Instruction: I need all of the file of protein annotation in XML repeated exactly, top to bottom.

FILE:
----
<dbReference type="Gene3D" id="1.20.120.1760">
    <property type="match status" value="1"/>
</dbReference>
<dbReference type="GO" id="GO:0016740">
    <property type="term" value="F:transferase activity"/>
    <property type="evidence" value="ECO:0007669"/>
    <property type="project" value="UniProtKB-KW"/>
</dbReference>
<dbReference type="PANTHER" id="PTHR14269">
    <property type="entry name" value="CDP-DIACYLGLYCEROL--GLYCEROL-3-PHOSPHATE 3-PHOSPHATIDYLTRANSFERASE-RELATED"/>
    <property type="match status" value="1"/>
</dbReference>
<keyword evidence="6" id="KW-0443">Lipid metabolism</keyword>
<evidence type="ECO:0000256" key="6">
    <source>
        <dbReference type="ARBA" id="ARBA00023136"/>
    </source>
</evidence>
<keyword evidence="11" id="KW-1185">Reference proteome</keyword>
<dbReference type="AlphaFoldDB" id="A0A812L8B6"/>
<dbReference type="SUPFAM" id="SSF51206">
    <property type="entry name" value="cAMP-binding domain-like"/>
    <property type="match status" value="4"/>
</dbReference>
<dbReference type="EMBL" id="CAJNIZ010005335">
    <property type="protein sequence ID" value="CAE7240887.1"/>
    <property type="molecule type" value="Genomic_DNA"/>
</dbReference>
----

<dbReference type="Gene3D" id="1.20.120.1760">
    <property type="match status" value="1"/>
</dbReference>
<dbReference type="GO" id="GO:0016740">
    <property type="term" value="F:transferase activity"/>
    <property type="evidence" value="ECO:0007669"/>
    <property type="project" value="UniProtKB-KW"/>
</dbReference>
<dbReference type="PANTHER" id="PTHR14269">
    <property type="entry name" value="CDP-DIACYLGLYCEROL--GLYCEROL-3-PHOSPHATE 3-PHOSPHATIDYLTRANSFERASE-RELATED"/>
    <property type="match status" value="1"/>
</dbReference>
<keyword evidence="6" id="KW-0443">Lipid metabolism</keyword>
<evidence type="ECO:0000256" key="6">
    <source>
        <dbReference type="ARBA" id="ARBA00023136"/>
    </source>
</evidence>
<keyword evidence="11" id="KW-1185">Reference proteome</keyword>
<dbReference type="AlphaFoldDB" id="A0A812L8B6"/>
<dbReference type="SUPFAM" id="SSF51206">
    <property type="entry name" value="cAMP-binding domain-like"/>
    <property type="match status" value="4"/>
</dbReference>
<dbReference type="EMBL" id="CAJNIZ010005335">
    <property type="protein sequence ID" value="CAE7240887.1"/>
    <property type="molecule type" value="Genomic_DNA"/>
</dbReference>